When Masad Yusuf left war-torn Somalia in 1981 for a better life in Canada, little did the then-teenager know he would end up devoting his life’s work to helping thousands of other people just like him, arriving as scared refugees, not knowing a word of English.
“We have to teach them the simplest things, like what a traffic light is or how to turn on a tap,” he says of facilitating their integration into Canadian society.
A soft-spoken man with a heartwarming smile, today, Yusuf is the executive director of Toronto’s Midaynta Community Services, a non-profit organization providing settlement and support services — such as housing and job training — to refugees and immigrants, the majority of whom are Somali.
When an influx of Somali refugees began arriving in Toronto in the late 1980s, Canadian immigration approached Yusuf, who by then had mastered English and was a Ryerson student, to provide translation services. Over the next few years, he had more and more such requests to help with landing and citizenship forms at all hours.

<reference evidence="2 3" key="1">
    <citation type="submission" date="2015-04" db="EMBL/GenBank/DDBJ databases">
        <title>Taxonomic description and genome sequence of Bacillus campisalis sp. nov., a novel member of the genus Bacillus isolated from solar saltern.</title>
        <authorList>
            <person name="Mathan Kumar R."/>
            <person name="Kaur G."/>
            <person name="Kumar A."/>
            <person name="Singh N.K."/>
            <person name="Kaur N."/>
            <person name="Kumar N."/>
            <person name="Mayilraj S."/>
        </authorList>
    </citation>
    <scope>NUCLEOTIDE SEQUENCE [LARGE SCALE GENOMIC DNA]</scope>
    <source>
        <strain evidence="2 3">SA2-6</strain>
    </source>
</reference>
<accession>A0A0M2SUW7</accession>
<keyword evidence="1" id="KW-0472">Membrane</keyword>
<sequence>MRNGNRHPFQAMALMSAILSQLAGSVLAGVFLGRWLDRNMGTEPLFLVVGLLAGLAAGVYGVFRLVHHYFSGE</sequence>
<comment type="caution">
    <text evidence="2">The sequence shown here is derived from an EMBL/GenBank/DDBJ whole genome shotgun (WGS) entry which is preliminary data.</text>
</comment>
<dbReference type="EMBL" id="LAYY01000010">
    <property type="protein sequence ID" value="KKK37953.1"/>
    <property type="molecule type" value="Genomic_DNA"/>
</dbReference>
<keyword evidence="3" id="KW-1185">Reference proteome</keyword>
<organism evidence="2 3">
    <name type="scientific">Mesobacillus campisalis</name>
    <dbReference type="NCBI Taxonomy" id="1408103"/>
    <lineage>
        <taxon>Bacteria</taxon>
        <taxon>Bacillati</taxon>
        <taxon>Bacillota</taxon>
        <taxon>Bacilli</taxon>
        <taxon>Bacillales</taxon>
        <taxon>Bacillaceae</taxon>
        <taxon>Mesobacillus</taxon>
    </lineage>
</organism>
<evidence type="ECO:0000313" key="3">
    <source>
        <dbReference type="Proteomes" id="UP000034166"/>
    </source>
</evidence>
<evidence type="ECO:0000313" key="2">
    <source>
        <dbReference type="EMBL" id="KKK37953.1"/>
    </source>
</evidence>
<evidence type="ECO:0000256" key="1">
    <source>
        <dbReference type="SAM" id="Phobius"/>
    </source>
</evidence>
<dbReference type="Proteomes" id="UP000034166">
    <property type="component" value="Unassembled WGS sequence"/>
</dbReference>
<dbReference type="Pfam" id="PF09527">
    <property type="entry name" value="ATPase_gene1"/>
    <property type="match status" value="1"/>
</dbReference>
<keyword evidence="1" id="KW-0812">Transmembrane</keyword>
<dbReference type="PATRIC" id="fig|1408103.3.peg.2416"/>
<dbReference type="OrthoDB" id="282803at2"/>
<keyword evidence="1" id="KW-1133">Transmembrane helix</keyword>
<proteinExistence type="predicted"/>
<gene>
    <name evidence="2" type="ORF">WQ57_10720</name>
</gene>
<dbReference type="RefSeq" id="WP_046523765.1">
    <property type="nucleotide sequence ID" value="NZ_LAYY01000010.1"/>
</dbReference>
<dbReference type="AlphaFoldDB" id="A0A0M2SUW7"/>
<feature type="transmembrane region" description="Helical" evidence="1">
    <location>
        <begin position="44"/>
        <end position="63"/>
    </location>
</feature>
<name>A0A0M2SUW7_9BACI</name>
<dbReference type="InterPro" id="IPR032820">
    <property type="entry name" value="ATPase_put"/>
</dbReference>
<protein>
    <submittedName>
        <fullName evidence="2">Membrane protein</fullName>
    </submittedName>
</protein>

“You have a mother and her kids saying ‘we have a hearing with immigration tomorrow and we need you to help us.’ You can’t say no,” says Yusuf.
As the ’90s arrived and civil war broke out in Somalia, Yusuf helped set up nine Somali agencies throughout the GTA, eventually landing at Midaynta, where, today he is integral to helping newcomers cope with the bureaucratic requirements of citizenship.
“The need in the Somali community is so huge,” he says. “Trust is a big issue. This is a community that’s been going through civil war. We say that trust is like a piece of hair. You cut it, it’s hard to put back together.”
Currently, Yusuf is trying to unite all the Somali community services under one entity to strengthen their effectiveness as a whole.
As a result of his nearly 20 years of commitment to helping newcomers to Canada, Yusuf was recently named a Vital Person for 2009 by the Toronto Community Foundation, and tomorrow morning he will be awarded a $5,000 grant which he plans to use for leadership training courses at York University and the University of Toronto.
“With this work, you sometimes feel like nobody acknowledges you. I’m honoured to be acknowledged like this,” he says of the grant.